Sunday 18 July 2010

Obscenity: In defense of Stagliano [updated]

Update: The case was dropped on technicalities due to an incompetent prosecution. Original post follows below.

I'm rather glad that the New Zealand Censor's office found that the issue of Norml News in which I had a short article was not a prohibited publication.

Surprisingly enough, things seem to be getting worse in the States, First Amendment or not. There, the anti-porn crusaders are out. I thought this sort of nonsense was going to end with a Democrat President facing a Democrat Congress. Apparently not. There's a pretty simple solution for folks who don't want to watch pornography: don't watch pornography. There's a pretty simple solution for folks worried about their kids watching naughty things on the home computers: any of the numerous censor software or censor ISPs that are out there. And, there's a pretty simple solution for folks worried about what other consenting adults do in front of a camera or what other folks then watch them do: fix your inefficient utility function. You'll be a more efficient producer of utility if you stop getting disutility from things that don't affect you directly.

From ReasonTV's blurb about the video above (which does contain some performers clothed in lingerie, your call whether that's worksafe for you):

"When did women exchanging bodily fluids and a little light bondage become the most obscene thing in the land?" asks Constance Penley, a University of California at Santa Barbara professor well-known for her classes on pornography.

That question may be answered this week when porn producer John Stagliano's federal obscenity trial enters its second week. Stagliano faces up to 32 years in prison for distributing the adult films Milk Nymphos, Storm Squirters 2: Target Practice, and a promo reel for a trailer for Belladonna's Fetish Fanatic Five via his website for Evil Angel Productions (adults only).

(Full disclosure: Stagliano has been a donor to Reason Foundation, the nonprofit that publishes this website.)

Emboldened by the Stagliano trial, a group of anti-pornography organizations recently held an event to demand a new "War on Pornography." "We have a war on pornography and we're going to win it," declares Patrick Trueman, a former Department of Justice prosecutor and leader of the War on Pornography Coalition. "The pornographers know exactly what they're doing and they're not going to respond to anything but the stick of the law," adds Donna Rice Hughes, founder of Enough is Enough.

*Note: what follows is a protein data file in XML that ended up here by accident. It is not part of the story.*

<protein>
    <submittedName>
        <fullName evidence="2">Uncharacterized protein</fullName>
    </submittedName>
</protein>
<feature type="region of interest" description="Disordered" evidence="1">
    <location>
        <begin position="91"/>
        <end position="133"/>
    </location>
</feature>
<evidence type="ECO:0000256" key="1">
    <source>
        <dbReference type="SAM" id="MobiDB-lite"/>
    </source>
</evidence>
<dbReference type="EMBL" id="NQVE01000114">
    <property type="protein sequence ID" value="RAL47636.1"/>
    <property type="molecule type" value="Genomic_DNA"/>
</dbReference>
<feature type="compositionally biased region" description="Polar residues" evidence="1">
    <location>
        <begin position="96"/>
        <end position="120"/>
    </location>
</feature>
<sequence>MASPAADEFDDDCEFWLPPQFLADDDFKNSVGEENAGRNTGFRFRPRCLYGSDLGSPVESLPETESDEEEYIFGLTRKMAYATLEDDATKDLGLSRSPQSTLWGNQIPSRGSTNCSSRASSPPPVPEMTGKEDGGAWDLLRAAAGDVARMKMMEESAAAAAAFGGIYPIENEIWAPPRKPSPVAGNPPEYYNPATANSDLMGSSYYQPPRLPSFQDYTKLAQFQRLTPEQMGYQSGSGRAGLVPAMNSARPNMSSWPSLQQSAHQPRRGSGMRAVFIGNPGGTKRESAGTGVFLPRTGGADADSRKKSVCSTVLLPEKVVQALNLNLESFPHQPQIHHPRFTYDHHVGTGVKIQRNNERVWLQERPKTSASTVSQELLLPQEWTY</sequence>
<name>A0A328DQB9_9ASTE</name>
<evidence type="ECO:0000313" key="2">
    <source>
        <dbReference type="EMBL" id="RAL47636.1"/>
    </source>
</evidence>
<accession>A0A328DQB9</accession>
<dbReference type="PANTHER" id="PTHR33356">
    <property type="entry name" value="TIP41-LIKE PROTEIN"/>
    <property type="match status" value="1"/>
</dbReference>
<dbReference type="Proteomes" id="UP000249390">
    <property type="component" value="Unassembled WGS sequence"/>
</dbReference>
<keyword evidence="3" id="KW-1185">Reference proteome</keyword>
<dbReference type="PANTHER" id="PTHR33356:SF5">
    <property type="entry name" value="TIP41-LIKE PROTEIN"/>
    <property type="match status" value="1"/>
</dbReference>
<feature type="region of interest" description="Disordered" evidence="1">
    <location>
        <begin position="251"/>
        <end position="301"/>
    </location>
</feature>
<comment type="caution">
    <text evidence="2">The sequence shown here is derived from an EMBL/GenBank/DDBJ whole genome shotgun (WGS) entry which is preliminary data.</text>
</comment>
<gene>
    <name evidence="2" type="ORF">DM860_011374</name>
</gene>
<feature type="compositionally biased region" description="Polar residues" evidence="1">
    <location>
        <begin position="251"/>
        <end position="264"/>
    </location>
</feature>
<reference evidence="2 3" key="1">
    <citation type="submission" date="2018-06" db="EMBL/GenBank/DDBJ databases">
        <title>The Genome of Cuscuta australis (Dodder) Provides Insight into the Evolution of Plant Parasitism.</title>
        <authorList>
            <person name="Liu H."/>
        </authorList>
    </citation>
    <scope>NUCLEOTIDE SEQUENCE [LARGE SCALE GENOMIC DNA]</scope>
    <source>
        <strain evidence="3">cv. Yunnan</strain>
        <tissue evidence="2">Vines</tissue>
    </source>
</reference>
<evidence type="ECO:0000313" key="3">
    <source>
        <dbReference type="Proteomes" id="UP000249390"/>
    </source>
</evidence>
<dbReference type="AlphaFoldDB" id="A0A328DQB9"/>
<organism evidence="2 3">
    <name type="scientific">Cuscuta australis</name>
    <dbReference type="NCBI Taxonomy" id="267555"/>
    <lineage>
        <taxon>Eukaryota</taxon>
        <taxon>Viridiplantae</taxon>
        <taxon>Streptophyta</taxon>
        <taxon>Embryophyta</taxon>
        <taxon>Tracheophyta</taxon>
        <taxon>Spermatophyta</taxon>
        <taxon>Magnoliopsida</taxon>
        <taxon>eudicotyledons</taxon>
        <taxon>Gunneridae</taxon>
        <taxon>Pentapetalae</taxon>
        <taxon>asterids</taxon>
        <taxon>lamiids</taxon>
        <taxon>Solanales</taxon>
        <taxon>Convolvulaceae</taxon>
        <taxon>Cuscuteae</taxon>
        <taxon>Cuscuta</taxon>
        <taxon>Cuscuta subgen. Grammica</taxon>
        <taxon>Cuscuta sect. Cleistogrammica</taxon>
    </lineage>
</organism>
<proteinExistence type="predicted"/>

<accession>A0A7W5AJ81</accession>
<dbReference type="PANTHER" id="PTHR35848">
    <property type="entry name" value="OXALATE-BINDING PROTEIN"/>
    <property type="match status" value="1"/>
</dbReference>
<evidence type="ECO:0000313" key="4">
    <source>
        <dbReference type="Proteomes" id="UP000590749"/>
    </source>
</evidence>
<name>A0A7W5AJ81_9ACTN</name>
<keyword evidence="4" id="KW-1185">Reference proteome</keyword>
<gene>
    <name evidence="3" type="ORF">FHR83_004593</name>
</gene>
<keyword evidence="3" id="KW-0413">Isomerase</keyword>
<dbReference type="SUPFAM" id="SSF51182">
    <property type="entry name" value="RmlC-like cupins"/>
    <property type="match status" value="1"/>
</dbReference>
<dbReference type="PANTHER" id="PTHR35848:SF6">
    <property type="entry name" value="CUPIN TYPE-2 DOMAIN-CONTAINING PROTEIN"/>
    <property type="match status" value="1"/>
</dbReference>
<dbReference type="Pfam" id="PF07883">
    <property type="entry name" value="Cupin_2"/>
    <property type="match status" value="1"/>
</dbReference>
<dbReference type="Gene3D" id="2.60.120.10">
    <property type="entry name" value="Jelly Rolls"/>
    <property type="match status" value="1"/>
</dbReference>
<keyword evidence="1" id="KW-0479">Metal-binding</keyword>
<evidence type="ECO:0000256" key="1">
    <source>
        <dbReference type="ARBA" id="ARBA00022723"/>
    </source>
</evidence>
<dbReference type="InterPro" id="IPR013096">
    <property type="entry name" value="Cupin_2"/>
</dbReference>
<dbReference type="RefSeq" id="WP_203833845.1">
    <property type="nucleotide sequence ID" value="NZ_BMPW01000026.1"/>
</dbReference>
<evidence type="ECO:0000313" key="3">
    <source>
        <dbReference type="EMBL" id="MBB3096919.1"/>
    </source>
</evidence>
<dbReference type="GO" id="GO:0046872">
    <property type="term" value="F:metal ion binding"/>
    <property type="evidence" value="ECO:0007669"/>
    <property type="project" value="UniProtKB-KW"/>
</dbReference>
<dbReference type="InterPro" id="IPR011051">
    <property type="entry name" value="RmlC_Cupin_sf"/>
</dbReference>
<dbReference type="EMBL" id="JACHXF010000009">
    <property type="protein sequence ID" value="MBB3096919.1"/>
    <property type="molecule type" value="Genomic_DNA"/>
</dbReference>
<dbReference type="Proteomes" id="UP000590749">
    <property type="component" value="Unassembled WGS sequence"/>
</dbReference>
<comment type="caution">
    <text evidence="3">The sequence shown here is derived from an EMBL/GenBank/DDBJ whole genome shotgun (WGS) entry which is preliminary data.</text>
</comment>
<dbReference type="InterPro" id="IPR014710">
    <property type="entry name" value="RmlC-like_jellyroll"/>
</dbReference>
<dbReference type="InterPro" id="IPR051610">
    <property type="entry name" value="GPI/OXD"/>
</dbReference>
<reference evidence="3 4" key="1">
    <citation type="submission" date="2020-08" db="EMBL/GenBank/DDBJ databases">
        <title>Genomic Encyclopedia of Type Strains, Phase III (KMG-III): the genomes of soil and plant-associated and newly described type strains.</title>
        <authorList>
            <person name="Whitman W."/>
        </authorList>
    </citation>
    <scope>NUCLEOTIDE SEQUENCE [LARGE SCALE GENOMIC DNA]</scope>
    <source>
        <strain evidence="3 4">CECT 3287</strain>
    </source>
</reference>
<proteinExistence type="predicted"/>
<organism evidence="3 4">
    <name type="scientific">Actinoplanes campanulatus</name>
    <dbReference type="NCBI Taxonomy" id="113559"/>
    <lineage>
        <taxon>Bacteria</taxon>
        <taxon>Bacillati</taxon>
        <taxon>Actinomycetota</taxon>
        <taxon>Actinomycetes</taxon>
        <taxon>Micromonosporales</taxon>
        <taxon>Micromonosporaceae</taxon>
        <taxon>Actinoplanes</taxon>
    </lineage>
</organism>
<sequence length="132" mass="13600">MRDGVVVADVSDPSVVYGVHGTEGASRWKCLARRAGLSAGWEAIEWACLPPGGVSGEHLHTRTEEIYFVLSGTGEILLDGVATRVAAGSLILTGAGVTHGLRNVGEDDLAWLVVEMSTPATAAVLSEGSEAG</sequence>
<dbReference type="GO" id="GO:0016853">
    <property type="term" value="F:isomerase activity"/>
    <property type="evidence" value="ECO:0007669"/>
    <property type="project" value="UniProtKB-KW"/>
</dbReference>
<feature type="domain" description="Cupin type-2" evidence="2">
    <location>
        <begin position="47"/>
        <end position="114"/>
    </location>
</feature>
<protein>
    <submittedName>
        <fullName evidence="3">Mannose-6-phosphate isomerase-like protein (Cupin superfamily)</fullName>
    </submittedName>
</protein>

But speaks with others, including an adult film actress and fetish film director, who promise to resist the anti-porn crusaders. And there is a bigger issue at stake, says Marty Klein, author of America's War on Sex: The Attack on Law, Lust and Liberty. "The right to see South Park, may actually depend on the right to watch Butt Busters 3," says Klein. "If people want to have the right to do what they want to do, they have to protect the rights of other people to do what other people want to do."

"Obscenity vs. Freedom of Expression" is produced and edited by Hawk Jensen, field produced by Dan Hayes, with camera work by Dan Hayes, Hawk Jensen, Alex Manning, Joshua Swain and Zach Weissmueller. Production Assistants are Sam Corcos and Jack Gillespie. Approximately 7.30 minutes.

For a 2008 interview about the case, 
go here:

To watch's Lady Chatterley, Milk Nymphos, & John Stagliano, 
go here:

Go to for downloadable versions of this and all our videos, and subscribe to's YouTube channel to receive automatic notification when new material goes live.

The Washington City Paper summarizes the legal arguments here. See also Kuznicki at the Washington Examiner.

The blue movie business has plenty of trouble besides censorship issues: the erosion of copyright. Folks feeling guilty about viewing Stagliano's work without paying for it may consider contributing to his defence fund.

1 comment:

  1. Regarding the issue of parents, children and adult content on the internet, I am time and again struck by how many parents seem to view it as a law of nature that children must have a computer in their own room so it cannot be controlled what they do. If you want some control over what your children do online, put the computer in the living room where you can more or less monitor what they're doing and block access at times you're not home. But no, that is too revolutionary a thought.

    (I should disclose that I have no children, so there is some chance I am trivializing the issue.)